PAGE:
Global equity markets largely rose in May as US treasury yields fell the most in five months after the Federal Reserve’s preferred inflation indicator showed signs of cooling. While the US personal consumption expenditures (PCE) index rose 0.3% in April, as economists expected, the core PCE index, excluding the more volatile food and energy components, moderated from 0.3% to 0.2% month-on-month. US nominal personal income growth also decelerated from 0.5% to 0.3% over the same period which helped soothe some concerns that progress on disinflation might have stalled. Declining wage growth has also resulted in fewer excess savings and scarcer consumer credit which should temper aggregate demand growth in the coming quarters. The renewed inflation sentiment saw US equity markets have a particularly strong month, with the S&P 500 up almost 5% and the NASDAQ up about 7% (Chart 1).

Investor interest in artificial intelligence continues to support equities, with over half of the S&P 500’s gain attributed to Nvidia which posted gains of 26.8%. Investors are also increasingly concerned about concentration risk in the index given only six West Coast technology firms accounted for 76% of total gains. During the month, stock market volatility generally abated with the VIX index – which tracks the implied volatility of the S&P 500 -hitting its lowest levels since 2019. US 10-year Treasury yields fell slightly in May helping support fixed income markets, while global long-dated bond yields remained largely flat (Chart 2).

Meanwhile, the Australian Dollar slightly picked up to $US66¢ by the end of May, while the local equity market posted a modest gain of just under 1%. The inflation outlook in Australia is quite different to that of the US, as the monthly CPI rose 3.6% in the 12 months to April, up from 3.5% in March. Housing continues to make up a large component of this increase amid elevated construction costs, with transport also closely following. The Australian Fair Work Commission announced a minimum wage hike of 3.75%, which was in line with expectations and slightly above the Q1 annual inflation rate of 3.6%. This increase is below the 4% level economists had warned would pose an upside risk to inflation and have hawkish implications for monetary policy. The Reserve Bank of Australia is likely to maintain interest rates at their current level for the foreseeable future until we see some softening in CPI data.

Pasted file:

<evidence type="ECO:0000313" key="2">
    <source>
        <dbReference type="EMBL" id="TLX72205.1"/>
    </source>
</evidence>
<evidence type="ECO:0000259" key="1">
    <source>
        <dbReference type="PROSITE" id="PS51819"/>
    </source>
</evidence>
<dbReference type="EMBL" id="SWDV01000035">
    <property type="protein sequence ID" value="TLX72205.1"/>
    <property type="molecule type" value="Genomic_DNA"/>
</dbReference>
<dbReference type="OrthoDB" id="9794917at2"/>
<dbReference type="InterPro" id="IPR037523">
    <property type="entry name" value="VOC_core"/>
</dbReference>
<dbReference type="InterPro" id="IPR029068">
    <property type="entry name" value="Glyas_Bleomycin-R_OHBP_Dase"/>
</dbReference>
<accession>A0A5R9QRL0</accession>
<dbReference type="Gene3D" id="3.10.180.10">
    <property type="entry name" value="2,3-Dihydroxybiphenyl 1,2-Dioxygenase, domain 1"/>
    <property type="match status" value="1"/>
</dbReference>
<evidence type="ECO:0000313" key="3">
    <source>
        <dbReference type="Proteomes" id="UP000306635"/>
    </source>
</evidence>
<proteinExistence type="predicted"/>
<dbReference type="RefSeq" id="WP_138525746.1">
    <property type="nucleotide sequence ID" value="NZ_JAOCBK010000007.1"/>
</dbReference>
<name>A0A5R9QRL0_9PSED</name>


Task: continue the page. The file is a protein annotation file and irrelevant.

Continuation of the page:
Trump Verdict Destabilises Election

With five months to go until the November US presidential election, we may see increased share market volatility if Trump remains ahead and investors focus on the risks of a new trade war under his term. Playing into this possibility is Trump’s recent conviction of 34 felony charges by a 12-person jury in a New York State Court on May 30 for falsifying business records. This carries a maximum sentence that could result in prison time; however, Trump’s legal team will appeal the verdict so it is unlikely that Trump would be in jail before the election later this year. Polls prior to Trump’s conviction suggested that 15-25% of Trump’s likely voters would reconsider if he were convicted of a crime, which could result in a slump in Trump’s polling against Biden in the coming weeks. Biden has been trailing Trump by 1 to 2 points in terms of favourability (Chart 3) which also puts Trump at a higher probability of winning if the polls are accurate. On the other hand, historical records indicate that incumbent presidents tend to be re-elected if there is no recession in the two years before the election (which is currently the case for Biden) and the economy has been strong so far.